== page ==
Mike Pompeo arrived in the British capital on Tuesday wearing what is quickly becoming his hallmark stars and stripes Covid-19 mask to discuss the US and Britain’s security concerns.
At a joint press conference with British Foreign Secretary Dominic Raab, Mr Pompeo said he had discussed the importance of extending the arms embargo, which is due to expire in October.
“We welcome the recent statement from the United Kingdom, France and Germany recognising that allowing the arms embargo to expire would have major implications for regional insecurity and stability,” Mr Pompeo said.
Behind the scenes diplomatic momentum has also been building before a critical UN Security Council decision over whether to extend the 13-year-long weapons embargo on Iran.
The US, with Mr Pompeo leading the charge, has pursued a policy of maximum pressure on Iran, withdrawing from the 2015 nuclear deal between world powers and Iran and reimposing economic sanctions on the Islamic Republic.
While Britain and the other signatories to the 2015 accord, known as the Joint Comprehensive Plan of Action (JCPOA), have clung to the deal, the US now has in its sights an extension to the UN’s 2003 weapons embargo.
The extension of the ban could deliver a mortal blow to the 2015 deal, which Britain and its European allies have sought to maintain.
“There’s a lot of back-channel momentum between all parties,” Sanam Vakil, the deputy director of Chatham House’s Middle East North Africa Programme told The National. “It’s a big priority for the UK,” she added.
Both the US and the UK will look to turn the build-up to the October deadline on the Iran weapons embargo to their advantage, Dr Vakil explained.
While Britain could look to burnish its post-Brexit credentials as mediator between continental Europe and the US, at the same time America could see the UK as a potential ally for the extension at the UN Security Council.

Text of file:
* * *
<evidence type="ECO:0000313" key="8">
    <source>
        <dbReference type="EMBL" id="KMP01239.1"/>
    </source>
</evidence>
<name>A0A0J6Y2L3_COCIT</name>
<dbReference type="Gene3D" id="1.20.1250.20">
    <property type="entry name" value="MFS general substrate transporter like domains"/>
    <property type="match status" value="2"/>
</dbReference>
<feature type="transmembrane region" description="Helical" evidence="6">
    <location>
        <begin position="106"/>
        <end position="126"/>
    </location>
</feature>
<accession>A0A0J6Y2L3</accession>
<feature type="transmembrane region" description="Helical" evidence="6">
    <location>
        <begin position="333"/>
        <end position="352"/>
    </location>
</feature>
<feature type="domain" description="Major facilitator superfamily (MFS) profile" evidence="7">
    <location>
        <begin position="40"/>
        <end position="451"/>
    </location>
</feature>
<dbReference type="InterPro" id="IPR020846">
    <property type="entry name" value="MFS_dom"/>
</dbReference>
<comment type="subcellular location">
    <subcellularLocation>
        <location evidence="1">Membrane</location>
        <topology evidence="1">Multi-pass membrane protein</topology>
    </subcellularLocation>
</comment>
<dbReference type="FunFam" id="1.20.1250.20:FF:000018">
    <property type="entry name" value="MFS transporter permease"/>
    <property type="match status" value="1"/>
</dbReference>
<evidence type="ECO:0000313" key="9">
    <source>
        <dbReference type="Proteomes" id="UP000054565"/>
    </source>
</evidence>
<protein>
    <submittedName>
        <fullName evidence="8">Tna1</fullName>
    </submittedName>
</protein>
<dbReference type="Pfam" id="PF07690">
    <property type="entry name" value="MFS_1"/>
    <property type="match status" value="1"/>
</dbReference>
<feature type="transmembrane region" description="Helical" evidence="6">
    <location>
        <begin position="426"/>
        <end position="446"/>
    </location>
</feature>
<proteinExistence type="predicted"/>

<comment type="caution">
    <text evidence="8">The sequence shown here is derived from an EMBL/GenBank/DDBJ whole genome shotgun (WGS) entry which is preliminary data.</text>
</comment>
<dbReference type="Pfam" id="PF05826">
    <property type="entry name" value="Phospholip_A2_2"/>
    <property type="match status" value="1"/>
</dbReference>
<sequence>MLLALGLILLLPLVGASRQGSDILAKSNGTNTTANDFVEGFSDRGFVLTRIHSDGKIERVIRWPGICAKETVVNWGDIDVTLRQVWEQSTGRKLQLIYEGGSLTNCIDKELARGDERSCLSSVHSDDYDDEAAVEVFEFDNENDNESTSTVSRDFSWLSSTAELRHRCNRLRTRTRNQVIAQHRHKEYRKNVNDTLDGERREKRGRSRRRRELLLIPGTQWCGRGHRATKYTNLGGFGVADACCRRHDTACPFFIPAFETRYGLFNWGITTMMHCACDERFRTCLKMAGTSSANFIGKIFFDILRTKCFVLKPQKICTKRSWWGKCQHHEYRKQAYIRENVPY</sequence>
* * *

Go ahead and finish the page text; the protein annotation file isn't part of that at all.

“I think that the Americans see the relationship with the UK right now as being one where there can be a bit of give and take on a variety of issues,” Dr Vakil said.
In a statement in June, Britain, France and Germany admonished Iran for breaching its commitments under the JCPOA and expressed reservations over the lifting of the arms embargo.
However the three European nations also hit out at the US for withdrawing from the deal in 2018 and they would look to work with Russia and China, all other rotating Security Council members as well as other major stakeholders to resolve the looming impasse.
Ellie Geranmayeh, the deputy director of the European Council on Foreign Relations’ Middle East and North Africa programme, said Britain’s track record on Iran in the past year meant it was unlikely to join the US in its policy of maximum pressure.
Following the seizing of the British-flagged Stena Impero in the Strait of Hormuz last year, Britain did not seek to escalate with Iran. Neither did it do so after a British military medic was killed at Taji military camp, north of Baghdad, in March.
“At that time, there was a push for the UK to come on board … and actually the UK had a much more measured approach,” she explained.
In the face of opposition to the arms embargo extension from Russia, China, Germany and France on the UN Security Council, it is possible that the US will acquiesce and allow the embargo to be lifted with restrictive measures, such as a code of conduct, imposed on Iran over arms sales.
“I do think that there is a way to moderate the response from Iran by having this code of conduct, which means that they are not locked into a UN Security Council arrangement,” Ms Geranmayeh said.
Updated: July 21, 2020 07:23 PM
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